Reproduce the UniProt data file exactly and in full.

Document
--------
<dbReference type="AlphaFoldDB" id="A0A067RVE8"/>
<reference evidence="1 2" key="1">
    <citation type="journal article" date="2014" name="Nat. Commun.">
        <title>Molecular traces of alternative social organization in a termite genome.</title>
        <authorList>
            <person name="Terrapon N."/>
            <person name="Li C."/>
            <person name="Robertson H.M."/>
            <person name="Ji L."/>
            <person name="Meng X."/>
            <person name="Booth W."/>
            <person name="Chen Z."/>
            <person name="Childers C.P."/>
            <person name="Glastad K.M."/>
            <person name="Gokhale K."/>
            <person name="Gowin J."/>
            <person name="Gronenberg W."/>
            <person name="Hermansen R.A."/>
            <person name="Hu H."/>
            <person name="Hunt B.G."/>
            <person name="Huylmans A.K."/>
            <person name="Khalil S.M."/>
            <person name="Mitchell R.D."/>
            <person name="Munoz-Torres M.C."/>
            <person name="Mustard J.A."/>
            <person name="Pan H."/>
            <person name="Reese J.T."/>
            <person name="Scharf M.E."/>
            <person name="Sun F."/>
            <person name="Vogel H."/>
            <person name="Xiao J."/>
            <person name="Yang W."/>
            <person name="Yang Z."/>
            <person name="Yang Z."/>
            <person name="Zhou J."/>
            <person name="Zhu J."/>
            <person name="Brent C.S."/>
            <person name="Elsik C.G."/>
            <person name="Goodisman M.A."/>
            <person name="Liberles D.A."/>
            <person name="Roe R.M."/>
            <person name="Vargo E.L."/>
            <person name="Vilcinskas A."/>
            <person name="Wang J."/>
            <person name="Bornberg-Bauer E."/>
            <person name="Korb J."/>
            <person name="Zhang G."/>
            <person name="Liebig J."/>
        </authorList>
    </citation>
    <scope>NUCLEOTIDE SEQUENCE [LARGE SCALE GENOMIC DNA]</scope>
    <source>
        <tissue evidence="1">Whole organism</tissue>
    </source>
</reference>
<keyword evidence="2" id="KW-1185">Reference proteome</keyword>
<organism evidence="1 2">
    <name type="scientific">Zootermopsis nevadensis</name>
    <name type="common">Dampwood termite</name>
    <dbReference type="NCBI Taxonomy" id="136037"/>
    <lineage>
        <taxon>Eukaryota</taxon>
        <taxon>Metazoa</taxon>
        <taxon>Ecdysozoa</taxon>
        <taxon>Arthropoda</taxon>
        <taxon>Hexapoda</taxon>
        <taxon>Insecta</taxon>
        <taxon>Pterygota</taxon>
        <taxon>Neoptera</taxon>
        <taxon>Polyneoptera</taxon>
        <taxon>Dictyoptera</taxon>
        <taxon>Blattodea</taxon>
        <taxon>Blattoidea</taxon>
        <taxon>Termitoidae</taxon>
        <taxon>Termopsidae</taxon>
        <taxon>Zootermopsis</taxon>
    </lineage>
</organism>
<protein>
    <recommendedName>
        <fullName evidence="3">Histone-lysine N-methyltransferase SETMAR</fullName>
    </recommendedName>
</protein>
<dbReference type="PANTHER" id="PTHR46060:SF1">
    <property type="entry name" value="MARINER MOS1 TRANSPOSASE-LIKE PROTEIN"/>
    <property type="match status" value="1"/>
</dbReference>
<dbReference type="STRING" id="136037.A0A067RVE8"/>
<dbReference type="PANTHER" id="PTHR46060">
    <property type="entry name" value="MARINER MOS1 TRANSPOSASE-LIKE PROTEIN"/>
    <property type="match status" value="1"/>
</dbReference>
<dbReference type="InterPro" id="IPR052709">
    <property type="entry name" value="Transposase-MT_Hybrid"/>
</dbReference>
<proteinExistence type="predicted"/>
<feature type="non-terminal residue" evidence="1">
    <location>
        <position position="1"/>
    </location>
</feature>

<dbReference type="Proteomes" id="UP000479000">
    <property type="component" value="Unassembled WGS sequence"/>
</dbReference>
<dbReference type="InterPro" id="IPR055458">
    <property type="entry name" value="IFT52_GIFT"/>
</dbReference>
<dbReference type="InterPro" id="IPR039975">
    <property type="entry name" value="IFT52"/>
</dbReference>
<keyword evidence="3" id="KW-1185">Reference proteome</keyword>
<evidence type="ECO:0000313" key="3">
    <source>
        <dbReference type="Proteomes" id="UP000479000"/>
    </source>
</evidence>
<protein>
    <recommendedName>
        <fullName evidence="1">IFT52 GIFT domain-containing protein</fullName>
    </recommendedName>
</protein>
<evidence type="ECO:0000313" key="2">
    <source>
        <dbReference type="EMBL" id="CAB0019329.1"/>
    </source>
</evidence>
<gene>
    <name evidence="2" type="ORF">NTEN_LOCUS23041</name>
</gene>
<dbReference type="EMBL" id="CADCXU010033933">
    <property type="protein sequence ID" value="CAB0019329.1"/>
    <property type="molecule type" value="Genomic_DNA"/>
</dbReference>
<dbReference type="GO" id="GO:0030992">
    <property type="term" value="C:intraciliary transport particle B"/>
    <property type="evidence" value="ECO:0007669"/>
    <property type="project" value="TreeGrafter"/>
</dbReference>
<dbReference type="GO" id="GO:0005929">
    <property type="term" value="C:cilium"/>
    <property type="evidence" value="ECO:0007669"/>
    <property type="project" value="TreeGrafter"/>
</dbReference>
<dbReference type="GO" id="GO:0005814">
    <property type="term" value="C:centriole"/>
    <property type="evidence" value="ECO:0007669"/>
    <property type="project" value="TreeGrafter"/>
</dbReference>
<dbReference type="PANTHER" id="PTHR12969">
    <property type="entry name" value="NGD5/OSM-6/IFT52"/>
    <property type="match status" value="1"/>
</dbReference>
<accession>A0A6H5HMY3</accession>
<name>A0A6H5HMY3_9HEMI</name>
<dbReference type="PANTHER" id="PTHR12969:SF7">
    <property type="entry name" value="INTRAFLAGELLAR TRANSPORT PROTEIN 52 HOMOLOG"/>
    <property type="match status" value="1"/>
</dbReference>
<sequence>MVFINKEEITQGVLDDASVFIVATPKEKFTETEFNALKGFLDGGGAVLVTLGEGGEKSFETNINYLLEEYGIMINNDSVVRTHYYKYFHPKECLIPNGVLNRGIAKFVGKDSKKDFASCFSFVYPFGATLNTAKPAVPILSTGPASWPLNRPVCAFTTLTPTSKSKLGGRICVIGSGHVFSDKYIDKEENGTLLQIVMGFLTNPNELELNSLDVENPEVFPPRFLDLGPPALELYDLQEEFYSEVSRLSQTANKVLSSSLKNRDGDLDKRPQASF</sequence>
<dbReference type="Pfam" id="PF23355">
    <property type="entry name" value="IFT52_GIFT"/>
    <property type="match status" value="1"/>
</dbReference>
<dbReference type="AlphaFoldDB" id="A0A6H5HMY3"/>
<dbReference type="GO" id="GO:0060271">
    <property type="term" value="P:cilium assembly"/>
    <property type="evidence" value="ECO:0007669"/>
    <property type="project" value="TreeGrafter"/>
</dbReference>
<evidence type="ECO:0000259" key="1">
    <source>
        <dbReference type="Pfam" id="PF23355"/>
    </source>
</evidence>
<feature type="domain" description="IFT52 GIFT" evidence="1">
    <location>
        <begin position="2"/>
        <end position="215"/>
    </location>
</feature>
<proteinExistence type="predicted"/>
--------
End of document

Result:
<dbReference type="AlphaFoldDB" id="A0A067RVE8"/>
<reference evidence="1 2" key="1">
    <citation type="journal article" date="2014" name="Nat. Commun.">
        <title>Molecular traces of alternative social organization in a termite genome.</title>
        <authorList>
            <person name="Terrapon N."/>
            <person name="Li C."/>
            <person name="Robertson H.M."/>
            <person name="Ji L."/>
            <person name="Meng X."/>
            <person name="Booth W."/>
            <person name="Chen Z."/>
            <person name="Childers C.P."/>
            <person name="Glastad K.M."/>
            <person name="Gokhale K."/>
            <person name="Gowin J."/>
            <person name="Gronenberg W."/>
            <person name="Hermansen R.A."/>
            <person name="Hu H."/>
            <person name="Hunt B.G."/>
            <person name="Huylmans A.K."/>
            <person name="Khalil S.M."/>
            <person name="Mitchell R.D."/>
            <person name="Munoz-Torres M.C."/>
            <person name="Mustard J.A."/>
            <person name="Pan H."/>
            <person name="Reese J.T."/>
            <person name="Scharf M.E."/>
            <person name="Sun F."/>
            <person name="Vogel H."/>
            <person name="Xiao J."/>
            <person name="Yang W."/>
            <person name="Yang Z."/>
            <person name="Yang Z."/>
            <person name="Zhou J."/>
            <person name="Zhu J."/>
            <person name="Brent C.S."/>
            <person name="Elsik C.G."/>
            <person name="Goodisman M.A."/>
            <person name="Liberles D.A."/>
            <person name="Roe R.M."/>
            <person name="Vargo E.L."/>
            <person name="Vilcinskas A."/>
            <person name="Wang J."/>
            <person name="Bornberg-Bauer E."/>
            <person name="Korb J."/>
            <person name="Zhang G."/>
            <person name="Liebig J."/>
        </authorList>
    </citation>
    <scope>NUCLEOTIDE SEQUENCE [LARGE SCALE GENOMIC DNA]</scope>
    <source>
        <tissue evidence="1">Whole organism</tissue>
    </source>
</reference>
<keyword evidence="2" id="KW-1185">Reference proteome</keyword>
<organism evidence="1 2">
    <name type="scientific">Zootermopsis nevadensis</name>
    <name type="common">Dampwood termite</name>
    <dbReference type="NCBI Taxonomy" id="136037"/>
    <lineage>
        <taxon>Eukaryota</taxon>
        <taxon>Metazoa</taxon>
        <taxon>Ecdysozoa</taxon>
        <taxon>Arthropoda</taxon>
        <taxon>Hexapoda</taxon>
        <taxon>Insecta</taxon>
        <taxon>Pterygota</taxon>
        <taxon>Neoptera</taxon>
        <taxon>Polyneoptera</taxon>
        <taxon>Dictyoptera</taxon>
        <taxon>Blattodea</taxon>
        <taxon>Blattoidea</taxon>
        <taxon>Termitoidae</taxon>
        <taxon>Termopsidae</taxon>
        <taxon>Zootermopsis</taxon>
    </lineage>
</organism>
<protein>
    <recommendedName>
        <fullName evidence="3">Histone-lysine N-methyltransferase SETMAR</fullName>
    </recommendedName>
</protein>
<dbReference type="PANTHER" id="PTHR46060:SF1">
    <property type="entry name" value="MARINER MOS1 TRANSPOSASE-LIKE PROTEIN"/>
    <property type="match status" value="1"/>
</dbReference>
<dbReference type="STRING" id="136037.A0A067RVE8"/>
<dbReference type="PANTHER" id="PTHR46060">
    <property type="entry name" value="MARINER MOS1 TRANSPOSASE-LIKE PROTEIN"/>
    <property type="match status" value="1"/>
</dbReference>
<dbReference type="InterPro" id="IPR052709">
    <property type="entry name" value="Transposase-MT_Hybrid"/>
</dbReference>
<proteinExistence type="predicted"/>
<feature type="non-terminal residue" evidence="1">
    <location>
        <position position="1"/>
    </location>
</feature>

<dbReference type="Proteomes" id="UP000479000">
    <property type="component" value="Unassembled WGS sequence"/>
</dbReference>
<dbReference type="InterPro" id="IPR055458">
    <property type="entry name" value="IFT52_GIFT"/>
</dbReference>
<dbReference type="InterPro" id="IPR039975">
    <property type="entry name" value="IFT52"/>
</dbReference>
<keyword evidence="3" id="KW-1185">Reference proteome</keyword>
<evidence type="ECO:0000313" key="3">
    <source>
        <dbReference type="Proteomes" id="UP000479000"/>
    </source>
</evidence>
<protein>
    <recommendedName>
        <fullName evidence="1">IFT52 GIFT domain-containing protein</fullName>
    </recommendedName>
</protein>
<evidence type="ECO:0000313" key="2">
    <source>
        <dbReference type="EMBL" id="CAB0019329.1"/>
    </source>
</evidence>
<gene>
    <name evidence="2" type="ORF">NTEN_LOCUS23041</name>
</gene>
<dbReference type="EMBL" id="CADCXU010033933">
    <property type="protein sequence ID" value="CAB0019329.1"/>
    <property type="molecule type" value="Genomic_DNA"/>
</dbReference>
<dbReference type="GO" id="GO:0030992">
    <property type="term" value="C:intraciliary transport particle B"/>
    <property type="evidence" value="ECO:0007669"/>
    <property type="project" value="TreeGrafter"/>
</dbReference>
<dbReference type="GO" id="GO:0005929">
    <property type="term" value="C:cilium"/>
    <property type="evidence" value="ECO:0007669"/>
    <property type="project" value="TreeGrafter"/>
</dbReference>
<dbReference type="GO" id="GO:0005814">
    <property type="term" value="C:centriole"/>
    <property type="evidence" value="ECO:0007669"/>
    <property type="project" value="TreeGrafter"/>
</dbReference>
<dbReference type="PANTHER" id="PTHR12969">
    <property type="entry name" value="NGD5/OSM-6/IFT52"/>
    <property type="match status" value="1"/>
</dbReference>
<accession>A0A6H5HMY3</accession>
<name>A0A6H5HMY3_9HEMI</name>
<dbReference type="PANTHER" id="PTHR12969:SF7">
    <property type="entry name" value="INTRAFLAGELLAR TRANSPORT PROTEIN 52 HOMOLOG"/>
    <property type="match status" value="1"/>
</dbReference>
<sequence>MVFINKEEITQGVLDDASVFIVATPKEKFTETEFNALKGFLDGGGAVLVTLGEGGEKSFETNINYLLEEYGIMINNDSVVRTHYYKYFHPKECLIPNGVLNRGIAKFVGKDSKKDFASCFSFVYPFGATLNTAKPAVPILSTGPASWPLNRPVCAFTTLTPTSKSKLGGRICVIGSGHVFSDKYIDKEENGTLLQIVMGFLTNPNELELNSLDVENPEVFPPRFLDLGPPALELYDLQEEFYSEVSRLSQTANKVLSSSLKNRDGDLDKRPQASF</sequence>
<dbReference type="Pfam" id="PF23355">
    <property type="entry name" value="IFT52_GIFT"/>
    <property type="match status" value="1"/>
</dbReference>
<dbReference type="AlphaFoldDB" id="A0A6H5HMY3"/>
<dbReference type="GO" id="GO:0060271">
    <property type="term" value="P:cilium assembly"/>
    <property type="evidence" value="ECO:0007669"/>
    <property type="project" value="TreeGrafter"/>
</dbReference>
<evidence type="ECO:0000259" key="1">
    <source>
        <dbReference type="Pfam" id="PF23355"/>
    </source>
</evidence>
<feature type="domain" description="IFT52 GIFT" evidence="1">
    <location>
        <begin position="2"/>
        <end position="215"/>
    </location>
</feature>
<proteinExistence type="predicted"/>